The $1 million grant will support research to move beyond standard chemotherapy toward more effective and targeted treatments for leukaemia.
Dr Ashwin Unnikrishnan is one of two inaugural recipients of the Leukaemia Foundation Breakthrough Fellowship. Photo: UNSW.
The Breakthrough Fellowship, a flagship funding initiative launched in 2023 by the Leukaemia Foundation, recognises emerging leaders in Australian blood cancer research. These researchers are recognised by their peers as already making significant contributions to our understanding and treatment of the disease. They will receive $1 million over five years to support the next steps in their careers and further increase their impact.
“The Breakthrough Fellowship supports the next generation of blood cancer researchers in Australia and helps them to build bold, internationally leading, research programs that could potentially transform treatments for blood cancers,” says Dr Unnikrishnan, who is one of two inaugural recipients this year.
Dr Unnikrishnan is the Head of the Molecular Mechanisms of Leukaemia laboratory, leading research to understand what drives the growth of blood cancers and their resistance to therapy. The lab is particularly focused on improving treatment of acute myeloid leukemia (AML), which is one of the deadliest types of blood cancer.
Supporting ambitious research
The five years of sustained funding from the Leukaemia Foundation, with support from Tour de Cure, will be crucial to develop innovative new treatment avenues for AML. Many other grants in Australia are shorter with a duration of two or three years.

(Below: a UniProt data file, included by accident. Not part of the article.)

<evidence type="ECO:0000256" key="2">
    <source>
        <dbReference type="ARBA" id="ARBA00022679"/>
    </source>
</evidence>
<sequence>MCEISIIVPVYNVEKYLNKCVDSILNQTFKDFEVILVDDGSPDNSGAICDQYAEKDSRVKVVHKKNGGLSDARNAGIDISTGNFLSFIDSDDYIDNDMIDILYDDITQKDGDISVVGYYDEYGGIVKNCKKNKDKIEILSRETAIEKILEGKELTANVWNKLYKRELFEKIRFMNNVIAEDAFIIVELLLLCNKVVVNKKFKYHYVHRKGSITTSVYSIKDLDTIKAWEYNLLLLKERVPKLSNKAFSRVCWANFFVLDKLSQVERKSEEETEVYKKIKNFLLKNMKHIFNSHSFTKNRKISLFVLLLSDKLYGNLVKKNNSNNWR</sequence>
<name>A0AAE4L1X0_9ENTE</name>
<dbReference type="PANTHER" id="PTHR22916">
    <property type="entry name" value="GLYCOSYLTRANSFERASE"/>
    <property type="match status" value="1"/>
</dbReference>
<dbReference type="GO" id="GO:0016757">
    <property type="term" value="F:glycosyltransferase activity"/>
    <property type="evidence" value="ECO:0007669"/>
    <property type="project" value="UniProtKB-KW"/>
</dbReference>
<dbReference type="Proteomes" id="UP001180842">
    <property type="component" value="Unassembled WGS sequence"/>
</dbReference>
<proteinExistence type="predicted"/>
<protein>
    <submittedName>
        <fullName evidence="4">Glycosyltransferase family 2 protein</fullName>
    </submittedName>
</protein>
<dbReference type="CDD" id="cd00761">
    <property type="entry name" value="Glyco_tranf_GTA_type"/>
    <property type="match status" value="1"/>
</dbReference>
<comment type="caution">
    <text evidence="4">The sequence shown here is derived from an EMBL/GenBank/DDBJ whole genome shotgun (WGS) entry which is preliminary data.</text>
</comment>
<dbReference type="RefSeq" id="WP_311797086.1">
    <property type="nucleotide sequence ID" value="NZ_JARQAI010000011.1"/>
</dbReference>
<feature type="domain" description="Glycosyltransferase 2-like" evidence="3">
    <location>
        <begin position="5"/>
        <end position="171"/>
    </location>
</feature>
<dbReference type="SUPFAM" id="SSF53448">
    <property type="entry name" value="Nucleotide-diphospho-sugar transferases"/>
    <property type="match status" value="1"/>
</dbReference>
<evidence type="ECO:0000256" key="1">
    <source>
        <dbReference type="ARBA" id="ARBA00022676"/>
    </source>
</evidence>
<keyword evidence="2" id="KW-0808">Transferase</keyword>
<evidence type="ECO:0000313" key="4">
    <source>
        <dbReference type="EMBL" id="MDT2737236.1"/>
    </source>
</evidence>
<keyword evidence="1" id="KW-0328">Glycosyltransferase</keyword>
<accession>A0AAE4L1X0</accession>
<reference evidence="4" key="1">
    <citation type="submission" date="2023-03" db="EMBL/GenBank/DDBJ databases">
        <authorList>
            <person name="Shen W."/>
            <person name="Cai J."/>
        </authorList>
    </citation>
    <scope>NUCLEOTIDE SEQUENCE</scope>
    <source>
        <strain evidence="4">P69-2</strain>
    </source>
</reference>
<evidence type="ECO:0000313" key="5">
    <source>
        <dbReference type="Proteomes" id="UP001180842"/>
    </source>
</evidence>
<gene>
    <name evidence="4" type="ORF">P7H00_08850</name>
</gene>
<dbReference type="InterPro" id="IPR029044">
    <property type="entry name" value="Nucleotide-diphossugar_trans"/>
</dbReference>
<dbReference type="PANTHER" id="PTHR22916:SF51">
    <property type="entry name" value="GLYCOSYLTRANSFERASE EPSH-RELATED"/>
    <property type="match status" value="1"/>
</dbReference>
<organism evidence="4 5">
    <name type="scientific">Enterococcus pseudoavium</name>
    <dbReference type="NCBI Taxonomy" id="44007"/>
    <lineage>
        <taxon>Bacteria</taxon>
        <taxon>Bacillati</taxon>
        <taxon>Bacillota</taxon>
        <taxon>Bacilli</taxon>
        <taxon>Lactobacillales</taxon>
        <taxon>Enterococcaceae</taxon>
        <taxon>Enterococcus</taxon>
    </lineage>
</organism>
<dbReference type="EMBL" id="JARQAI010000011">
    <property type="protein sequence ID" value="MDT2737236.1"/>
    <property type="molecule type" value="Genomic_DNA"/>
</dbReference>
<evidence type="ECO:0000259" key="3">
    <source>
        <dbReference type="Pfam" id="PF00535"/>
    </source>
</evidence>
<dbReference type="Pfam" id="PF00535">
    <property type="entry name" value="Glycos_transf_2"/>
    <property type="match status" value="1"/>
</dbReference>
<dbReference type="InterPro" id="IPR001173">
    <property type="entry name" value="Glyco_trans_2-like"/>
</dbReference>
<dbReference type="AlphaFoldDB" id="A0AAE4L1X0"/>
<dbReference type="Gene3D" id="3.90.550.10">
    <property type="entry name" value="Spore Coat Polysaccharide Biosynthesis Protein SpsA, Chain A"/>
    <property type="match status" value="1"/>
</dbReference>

“The length of the Breakthrough Fellowship is important… Science in general isn’t done in a year or two, but especially the not the cutting-edge, breakthrough science,” Dr Unnikrishnan says.
“We’re using techniques in the lab that in some instances have never been utilised in leukaemia research. And on the computational side, we’re having to develop new ways of looking at the data.”
New treatment pathways
According to Dr Unnikrishnan, new treatment approaches beyond standard chemotherapy are urgently needed for patients with AML.
“Chemotherapy is like a sledgehammer or blunt-edged tool that hits healthy and cancerous cells alike without discrimination. That’s what creates all of the side effects that come from chemotherapy,” Dr Unnikrishnan says.
However, an even bigger problem is that chemotherapy is often ineffective for AML. Relapse after treatment is very common, with the cancer returning aggressively.
Dr Unnikrishnan’s lab is particularly interested in a process inside cells called RNA splicing. This process allows single genes to be expressed in different ways and can become abnormal in cancer cells. The researchers have seen that for patients with AML, abnormal RNA splicing can lead to resistance to chemotherapy and a poorer chance of survival.
By targeting the RNA splicing process, it could be possible to reverse resistance to chemotherapy and make the treatment more effective.
“We’ve also started to see that RNA splicing happens in many other cancers and has links to chemotherapy resistance. What we discover supported by the Breakthrough Fellowship may have ramifications beyond leukaemia, across multiple types of cancers,” Dr Unnikrishnan says.
“That’s the hope.”